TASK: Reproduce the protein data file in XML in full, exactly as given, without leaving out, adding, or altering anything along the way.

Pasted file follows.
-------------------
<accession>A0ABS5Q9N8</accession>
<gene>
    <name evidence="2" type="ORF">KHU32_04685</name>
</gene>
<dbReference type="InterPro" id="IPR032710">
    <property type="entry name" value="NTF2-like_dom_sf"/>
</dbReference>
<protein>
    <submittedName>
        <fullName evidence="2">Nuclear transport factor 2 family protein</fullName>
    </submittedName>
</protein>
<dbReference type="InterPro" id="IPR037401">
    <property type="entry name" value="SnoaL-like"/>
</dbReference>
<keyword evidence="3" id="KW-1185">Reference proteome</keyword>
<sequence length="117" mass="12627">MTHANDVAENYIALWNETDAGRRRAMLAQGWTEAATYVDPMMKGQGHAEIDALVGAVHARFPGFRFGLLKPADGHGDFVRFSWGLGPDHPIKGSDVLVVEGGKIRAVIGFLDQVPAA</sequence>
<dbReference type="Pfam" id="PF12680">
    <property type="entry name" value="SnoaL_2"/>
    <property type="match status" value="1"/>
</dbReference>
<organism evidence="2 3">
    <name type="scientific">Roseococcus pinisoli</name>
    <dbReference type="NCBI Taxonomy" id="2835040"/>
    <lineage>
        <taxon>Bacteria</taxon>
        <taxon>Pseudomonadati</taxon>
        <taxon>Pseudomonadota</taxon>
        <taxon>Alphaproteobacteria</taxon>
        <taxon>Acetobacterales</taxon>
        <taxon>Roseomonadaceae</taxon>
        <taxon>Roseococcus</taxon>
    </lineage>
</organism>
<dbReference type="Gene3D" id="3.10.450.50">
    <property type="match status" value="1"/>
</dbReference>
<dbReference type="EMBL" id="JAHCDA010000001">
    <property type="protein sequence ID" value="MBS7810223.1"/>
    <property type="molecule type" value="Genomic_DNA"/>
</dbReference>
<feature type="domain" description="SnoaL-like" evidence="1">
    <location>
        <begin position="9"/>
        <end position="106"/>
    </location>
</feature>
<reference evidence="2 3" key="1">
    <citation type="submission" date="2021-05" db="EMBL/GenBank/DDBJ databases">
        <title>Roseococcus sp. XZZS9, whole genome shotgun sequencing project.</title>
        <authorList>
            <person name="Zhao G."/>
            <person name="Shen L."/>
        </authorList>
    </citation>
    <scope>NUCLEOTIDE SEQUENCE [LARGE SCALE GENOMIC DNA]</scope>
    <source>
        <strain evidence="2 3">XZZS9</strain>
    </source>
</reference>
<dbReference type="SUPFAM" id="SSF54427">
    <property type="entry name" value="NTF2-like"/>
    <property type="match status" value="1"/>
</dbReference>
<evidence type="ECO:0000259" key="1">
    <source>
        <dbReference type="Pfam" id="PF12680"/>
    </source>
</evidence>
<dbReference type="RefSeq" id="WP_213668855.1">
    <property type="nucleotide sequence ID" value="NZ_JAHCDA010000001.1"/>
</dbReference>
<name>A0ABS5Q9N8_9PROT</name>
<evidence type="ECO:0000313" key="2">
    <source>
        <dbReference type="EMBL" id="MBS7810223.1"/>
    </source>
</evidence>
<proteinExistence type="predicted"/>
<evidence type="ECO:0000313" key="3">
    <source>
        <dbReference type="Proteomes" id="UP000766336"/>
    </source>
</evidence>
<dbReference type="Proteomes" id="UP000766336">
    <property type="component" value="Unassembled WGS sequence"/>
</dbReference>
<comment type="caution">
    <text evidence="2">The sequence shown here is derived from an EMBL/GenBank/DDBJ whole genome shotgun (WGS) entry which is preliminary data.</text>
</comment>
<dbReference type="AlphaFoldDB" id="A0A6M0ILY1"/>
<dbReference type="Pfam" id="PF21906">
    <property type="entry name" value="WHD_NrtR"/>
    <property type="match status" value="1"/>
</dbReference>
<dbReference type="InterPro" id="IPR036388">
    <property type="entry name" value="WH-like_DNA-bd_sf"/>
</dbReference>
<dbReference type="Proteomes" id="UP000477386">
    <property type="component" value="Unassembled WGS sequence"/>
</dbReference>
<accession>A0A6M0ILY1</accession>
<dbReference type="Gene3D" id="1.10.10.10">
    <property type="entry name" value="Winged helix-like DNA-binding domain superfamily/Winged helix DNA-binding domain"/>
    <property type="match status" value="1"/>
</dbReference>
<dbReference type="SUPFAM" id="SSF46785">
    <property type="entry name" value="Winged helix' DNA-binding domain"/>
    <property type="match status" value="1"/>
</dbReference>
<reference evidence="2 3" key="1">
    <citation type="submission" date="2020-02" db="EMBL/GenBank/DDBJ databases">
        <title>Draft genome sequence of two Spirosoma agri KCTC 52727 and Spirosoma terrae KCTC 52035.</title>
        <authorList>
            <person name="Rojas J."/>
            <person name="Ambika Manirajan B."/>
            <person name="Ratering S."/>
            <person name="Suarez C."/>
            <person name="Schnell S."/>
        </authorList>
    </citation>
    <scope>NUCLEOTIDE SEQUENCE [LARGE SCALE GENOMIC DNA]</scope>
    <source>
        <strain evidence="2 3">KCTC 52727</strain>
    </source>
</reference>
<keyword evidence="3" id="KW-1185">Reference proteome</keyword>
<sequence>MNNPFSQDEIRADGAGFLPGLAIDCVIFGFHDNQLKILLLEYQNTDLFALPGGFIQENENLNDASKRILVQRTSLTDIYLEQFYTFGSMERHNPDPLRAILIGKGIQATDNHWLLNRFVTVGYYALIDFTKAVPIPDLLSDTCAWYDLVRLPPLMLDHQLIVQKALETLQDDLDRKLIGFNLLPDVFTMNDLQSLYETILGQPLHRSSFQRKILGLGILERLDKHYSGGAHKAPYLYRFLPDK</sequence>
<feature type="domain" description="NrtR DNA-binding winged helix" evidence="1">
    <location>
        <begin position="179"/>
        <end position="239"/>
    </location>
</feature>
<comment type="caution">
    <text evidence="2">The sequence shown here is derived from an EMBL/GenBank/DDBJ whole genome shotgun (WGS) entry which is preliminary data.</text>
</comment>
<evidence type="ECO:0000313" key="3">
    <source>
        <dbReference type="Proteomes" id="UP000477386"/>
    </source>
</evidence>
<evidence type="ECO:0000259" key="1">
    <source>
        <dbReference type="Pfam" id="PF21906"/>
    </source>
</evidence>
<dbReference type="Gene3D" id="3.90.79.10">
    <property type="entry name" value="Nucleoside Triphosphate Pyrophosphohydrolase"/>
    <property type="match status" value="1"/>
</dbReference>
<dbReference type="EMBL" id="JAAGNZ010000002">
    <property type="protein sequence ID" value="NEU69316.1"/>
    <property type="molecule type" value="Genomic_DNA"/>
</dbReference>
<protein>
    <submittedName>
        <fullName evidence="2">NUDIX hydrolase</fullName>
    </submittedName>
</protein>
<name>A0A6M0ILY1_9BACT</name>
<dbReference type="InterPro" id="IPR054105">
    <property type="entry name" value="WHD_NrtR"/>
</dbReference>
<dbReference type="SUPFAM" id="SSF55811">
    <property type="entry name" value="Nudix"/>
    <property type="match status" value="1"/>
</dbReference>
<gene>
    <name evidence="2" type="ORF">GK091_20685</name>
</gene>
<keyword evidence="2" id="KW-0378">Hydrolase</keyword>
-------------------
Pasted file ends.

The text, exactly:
<accession>A0ABS5Q9N8</accession>
<gene>
    <name evidence="2" type="ORF">KHU32_04685</name>
</gene>
<dbReference type="InterPro" id="IPR032710">
    <property type="entry name" value="NTF2-like_dom_sf"/>
</dbReference>
<protein>
    <submittedName>
        <fullName evidence="2">Nuclear transport factor 2 family protein</fullName>
    </submittedName>
</protein>
<dbReference type="InterPro" id="IPR037401">
    <property type="entry name" value="SnoaL-like"/>
</dbReference>
<keyword evidence="3" id="KW-1185">Reference proteome</keyword>
<sequence length="117" mass="12627">MTHANDVAENYIALWNETDAGRRRAMLAQGWTEAATYVDPMMKGQGHAEIDALVGAVHARFPGFRFGLLKPADGHGDFVRFSWGLGPDHPIKGSDVLVVEGGKIRAVIGFLDQVPAA</sequence>
<dbReference type="Pfam" id="PF12680">
    <property type="entry name" value="SnoaL_2"/>
    <property type="match status" value="1"/>
</dbReference>
<organism evidence="2 3">
    <name type="scientific">Roseococcus pinisoli</name>
    <dbReference type="NCBI Taxonomy" id="2835040"/>
    <lineage>
        <taxon>Bacteria</taxon>
        <taxon>Pseudomonadati</taxon>
        <taxon>Pseudomonadota</taxon>
        <taxon>Alphaproteobacteria</taxon>
        <taxon>Acetobacterales</taxon>
        <taxon>Roseomonadaceae</taxon>
        <taxon>Roseococcus</taxon>
    </lineage>
</organism>
<dbReference type="Gene3D" id="3.10.450.50">
    <property type="match status" value="1"/>
</dbReference>
<dbReference type="EMBL" id="JAHCDA010000001">
    <property type="protein sequence ID" value="MBS7810223.1"/>
    <property type="molecule type" value="Genomic_DNA"/>
</dbReference>
<feature type="domain" description="SnoaL-like" evidence="1">
    <location>
        <begin position="9"/>
        <end position="106"/>
    </location>
</feature>
<reference evidence="2 3" key="1">
    <citation type="submission" date="2021-05" db="EMBL/GenBank/DDBJ databases">
        <title>Roseococcus sp. XZZS9, whole genome shotgun sequencing project.</title>
        <authorList>
            <person name="Zhao G."/>
            <person name="Shen L."/>
        </authorList>
    </citation>
    <scope>NUCLEOTIDE SEQUENCE [LARGE SCALE GENOMIC DNA]</scope>
    <source>
        <strain evidence="2 3">XZZS9</strain>
    </source>
</reference>
<dbReference type="SUPFAM" id="SSF54427">
    <property type="entry name" value="NTF2-like"/>
    <property type="match status" value="1"/>
</dbReference>
<evidence type="ECO:0000259" key="1">
    <source>
        <dbReference type="Pfam" id="PF12680"/>
    </source>
</evidence>
<dbReference type="RefSeq" id="WP_213668855.1">
    <property type="nucleotide sequence ID" value="NZ_JAHCDA010000001.1"/>
</dbReference>
<name>A0ABS5Q9N8_9PROT</name>
<evidence type="ECO:0000313" key="2">
    <source>
        <dbReference type="EMBL" id="MBS7810223.1"/>
    </source>
</evidence>
<proteinExistence type="predicted"/>
<evidence type="ECO:0000313" key="3">
    <source>
        <dbReference type="Proteomes" id="UP000766336"/>
    </source>
</evidence>
<dbReference type="Proteomes" id="UP000766336">
    <property type="component" value="Unassembled WGS sequence"/>
</dbReference>
<comment type="caution">
    <text evidence="2">The sequence shown here is derived from an EMBL/GenBank/DDBJ whole genome shotgun (WGS) entry which is preliminary data.</text>
</comment>
<dbReference type="AlphaFoldDB" id="A0A6M0ILY1"/>
<dbReference type="Pfam" id="PF21906">
    <property type="entry name" value="WHD_NrtR"/>
    <property type="match status" value="1"/>
</dbReference>
<dbReference type="InterPro" id="IPR036388">
    <property type="entry name" value="WH-like_DNA-bd_sf"/>
</dbReference>
<dbReference type="Proteomes" id="UP000477386">
    <property type="component" value="Unassembled WGS sequence"/>
</dbReference>
<accession>A0A6M0ILY1</accession>
<dbReference type="Gene3D" id="1.10.10.10">
    <property type="entry name" value="Winged helix-like DNA-binding domain superfamily/Winged helix DNA-binding domain"/>
    <property type="match status" value="1"/>
</dbReference>
<dbReference type="SUPFAM" id="SSF46785">
    <property type="entry name" value="Winged helix' DNA-binding domain"/>
    <property type="match status" value="1"/>
</dbReference>
<reference evidence="2 3" key="1">
    <citation type="submission" date="2020-02" db="EMBL/GenBank/DDBJ databases">
        <title>Draft genome sequence of two Spirosoma agri KCTC 52727 and Spirosoma terrae KCTC 52035.</title>
        <authorList>
            <person name="Rojas J."/>
            <person name="Ambika Manirajan B."/>
            <person name="Ratering S."/>
            <person name="Suarez C."/>
            <person name="Schnell S."/>
        </authorList>
    </citation>
    <scope>NUCLEOTIDE SEQUENCE [LARGE SCALE GENOMIC DNA]</scope>
    <source>
        <strain evidence="2 3">KCTC 52727</strain>
    </source>
</reference>
<keyword evidence="3" id="KW-1185">Reference proteome</keyword>
<sequence>MNNPFSQDEIRADGAGFLPGLAIDCVIFGFHDNQLKILLLEYQNTDLFALPGGFIQENENLNDASKRILVQRTSLTDIYLEQFYTFGSMERHNPDPLRAILIGKGIQATDNHWLLNRFVTVGYYALIDFTKAVPIPDLLSDTCAWYDLVRLPPLMLDHQLIVQKALETLQDDLDRKLIGFNLLPDVFTMNDLQSLYETILGQPLHRSSFQRKILGLGILERLDKHYSGGAHKAPYLYRFLPDK</sequence>
<feature type="domain" description="NrtR DNA-binding winged helix" evidence="1">
    <location>
        <begin position="179"/>
        <end position="239"/>
    </location>
</feature>
<comment type="caution">
    <text evidence="2">The sequence shown here is derived from an EMBL/GenBank/DDBJ whole genome shotgun (WGS) entry which is preliminary data.</text>
</comment>
<evidence type="ECO:0000313" key="3">
    <source>
        <dbReference type="Proteomes" id="UP000477386"/>
    </source>
</evidence>
<evidence type="ECO:0000259" key="1">
    <source>
        <dbReference type="Pfam" id="PF21906"/>
    </source>
</evidence>
<dbReference type="Gene3D" id="3.90.79.10">
    <property type="entry name" value="Nucleoside Triphosphate Pyrophosphohydrolase"/>
    <property type="match status" value="1"/>
</dbReference>
<dbReference type="EMBL" id="JAAGNZ010000002">
    <property type="protein sequence ID" value="NEU69316.1"/>
    <property type="molecule type" value="Genomic_DNA"/>
</dbReference>
<protein>
    <submittedName>
        <fullName evidence="2">NUDIX hydrolase</fullName>
    </submittedName>
</protein>
<name>A0A6M0ILY1_9BACT</name>
<dbReference type="InterPro" id="IPR054105">
    <property type="entry name" value="WHD_NrtR"/>
</dbReference>
<dbReference type="SUPFAM" id="SSF55811">
    <property type="entry name" value="Nudix"/>
    <property type="match status" value="1"/>
</dbReference>
<gene>
    <name evidence="2" type="ORF">GK091_20685</name>
</gene>
<keyword evidence="2" id="KW-0378">Hydrolase</keyword>